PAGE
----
A data-driven semi-parametric model of SARS-CoV-2 transmission in the United States

A data-driven semi-parametric model of SARS-CoV-2 transmission in the United States

As infectious disease modelers, one of the greatest challenges we face is in accurately reflecting the complexities of transmission, particularly human behavior. Important factors we must consider, like adherence to public health measures and variations in social distancing, are difficult or even impossible to measure directly. We are then led to one fundamental question: how do we quantify the unquantifiable?

In this paper, we offer an attempt to answer this question through the use of a semi-parametric model utilizing a stochastic SEIR framework. We focused on identifying the factors influencing transmission dynamics during the first year of the pandemic in the United States, including human mobility data derived from cellular devices and other observable data. To address the question of accounting for the unknowns, we used a novel latent process (represented by a time-dependent spline function) for capturing factors like the environmental and behavioral changes in the human population discussed above. This allowed our model to adapt to changing dynamics beyond what can be observed by inferring the impact of these unmeasurable factors based on the discrepancies between observed data and expected outcomes.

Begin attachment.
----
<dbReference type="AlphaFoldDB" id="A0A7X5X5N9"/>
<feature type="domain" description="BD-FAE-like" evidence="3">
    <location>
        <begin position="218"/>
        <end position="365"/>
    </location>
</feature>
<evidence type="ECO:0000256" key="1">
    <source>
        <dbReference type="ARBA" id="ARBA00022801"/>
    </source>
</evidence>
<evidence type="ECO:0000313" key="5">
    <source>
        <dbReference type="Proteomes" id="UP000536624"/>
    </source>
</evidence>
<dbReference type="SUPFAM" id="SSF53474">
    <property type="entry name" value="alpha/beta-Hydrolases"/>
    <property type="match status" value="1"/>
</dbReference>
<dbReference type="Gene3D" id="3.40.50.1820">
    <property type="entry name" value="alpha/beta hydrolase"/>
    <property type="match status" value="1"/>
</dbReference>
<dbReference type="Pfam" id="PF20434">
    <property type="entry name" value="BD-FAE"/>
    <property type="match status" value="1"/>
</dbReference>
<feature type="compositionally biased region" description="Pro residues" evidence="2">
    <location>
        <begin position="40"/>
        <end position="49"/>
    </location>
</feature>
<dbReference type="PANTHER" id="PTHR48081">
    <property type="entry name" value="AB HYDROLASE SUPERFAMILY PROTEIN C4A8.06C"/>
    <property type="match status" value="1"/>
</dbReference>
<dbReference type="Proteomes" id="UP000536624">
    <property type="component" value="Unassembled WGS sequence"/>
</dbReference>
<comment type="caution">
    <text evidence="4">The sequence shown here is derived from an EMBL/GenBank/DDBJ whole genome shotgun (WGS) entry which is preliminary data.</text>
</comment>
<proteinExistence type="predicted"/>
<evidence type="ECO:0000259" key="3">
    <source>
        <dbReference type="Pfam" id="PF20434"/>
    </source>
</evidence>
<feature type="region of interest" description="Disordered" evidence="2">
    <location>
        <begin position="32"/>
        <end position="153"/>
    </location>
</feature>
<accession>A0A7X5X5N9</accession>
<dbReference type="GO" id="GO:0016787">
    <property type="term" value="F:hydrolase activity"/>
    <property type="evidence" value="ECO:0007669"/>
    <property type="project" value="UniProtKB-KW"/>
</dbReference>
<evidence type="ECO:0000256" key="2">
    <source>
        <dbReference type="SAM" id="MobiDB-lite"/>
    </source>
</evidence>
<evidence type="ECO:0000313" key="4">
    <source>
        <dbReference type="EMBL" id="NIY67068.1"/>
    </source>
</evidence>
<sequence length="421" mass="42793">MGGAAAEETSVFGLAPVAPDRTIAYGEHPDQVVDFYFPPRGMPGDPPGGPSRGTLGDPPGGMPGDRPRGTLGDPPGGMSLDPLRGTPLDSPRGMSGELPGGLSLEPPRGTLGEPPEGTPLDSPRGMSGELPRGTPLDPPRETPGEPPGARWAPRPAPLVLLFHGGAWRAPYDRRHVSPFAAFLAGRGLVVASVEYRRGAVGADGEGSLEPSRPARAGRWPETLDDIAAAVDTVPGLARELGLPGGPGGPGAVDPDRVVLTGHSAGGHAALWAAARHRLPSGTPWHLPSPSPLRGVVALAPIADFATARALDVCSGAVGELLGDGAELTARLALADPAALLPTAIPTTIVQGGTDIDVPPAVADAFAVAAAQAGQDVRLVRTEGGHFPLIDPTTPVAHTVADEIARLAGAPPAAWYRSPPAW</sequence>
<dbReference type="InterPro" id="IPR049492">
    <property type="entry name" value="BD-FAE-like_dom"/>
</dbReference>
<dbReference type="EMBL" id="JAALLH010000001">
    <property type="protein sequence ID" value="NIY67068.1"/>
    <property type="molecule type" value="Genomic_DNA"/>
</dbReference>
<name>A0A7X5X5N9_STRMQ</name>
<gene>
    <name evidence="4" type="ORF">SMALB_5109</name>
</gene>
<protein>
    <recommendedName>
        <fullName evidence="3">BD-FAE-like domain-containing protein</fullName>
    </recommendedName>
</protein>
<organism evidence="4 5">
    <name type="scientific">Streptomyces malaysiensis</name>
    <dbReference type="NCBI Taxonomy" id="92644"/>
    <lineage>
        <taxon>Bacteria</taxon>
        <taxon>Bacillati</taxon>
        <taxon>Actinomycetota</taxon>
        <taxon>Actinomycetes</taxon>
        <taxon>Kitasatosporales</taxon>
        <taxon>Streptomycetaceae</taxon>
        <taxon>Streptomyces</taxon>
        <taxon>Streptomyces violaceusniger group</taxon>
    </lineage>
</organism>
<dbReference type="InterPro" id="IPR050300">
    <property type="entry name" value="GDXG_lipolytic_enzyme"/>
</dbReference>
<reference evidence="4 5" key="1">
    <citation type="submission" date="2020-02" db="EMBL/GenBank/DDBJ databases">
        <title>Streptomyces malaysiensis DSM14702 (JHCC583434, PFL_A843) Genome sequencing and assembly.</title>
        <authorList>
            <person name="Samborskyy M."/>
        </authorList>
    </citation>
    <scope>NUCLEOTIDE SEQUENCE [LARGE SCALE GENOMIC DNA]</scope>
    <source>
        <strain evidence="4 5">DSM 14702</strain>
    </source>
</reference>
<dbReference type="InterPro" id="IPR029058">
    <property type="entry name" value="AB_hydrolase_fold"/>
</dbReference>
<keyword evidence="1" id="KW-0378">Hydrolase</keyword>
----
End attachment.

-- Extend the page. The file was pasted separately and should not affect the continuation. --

This model is one of many innovative new approaches that have emerged since the start of the pandemic. Our hope is that it will allow for a flexible approach to modeling disease transmission that, while imperfect, can effectively account for the complexities of human behavior and the effect that these behaviors and disease transmission have on each other.

To learn more, find this paper at PLOS Computational Biology.

Corresponding Author: John Drake, jdrake@uga.edu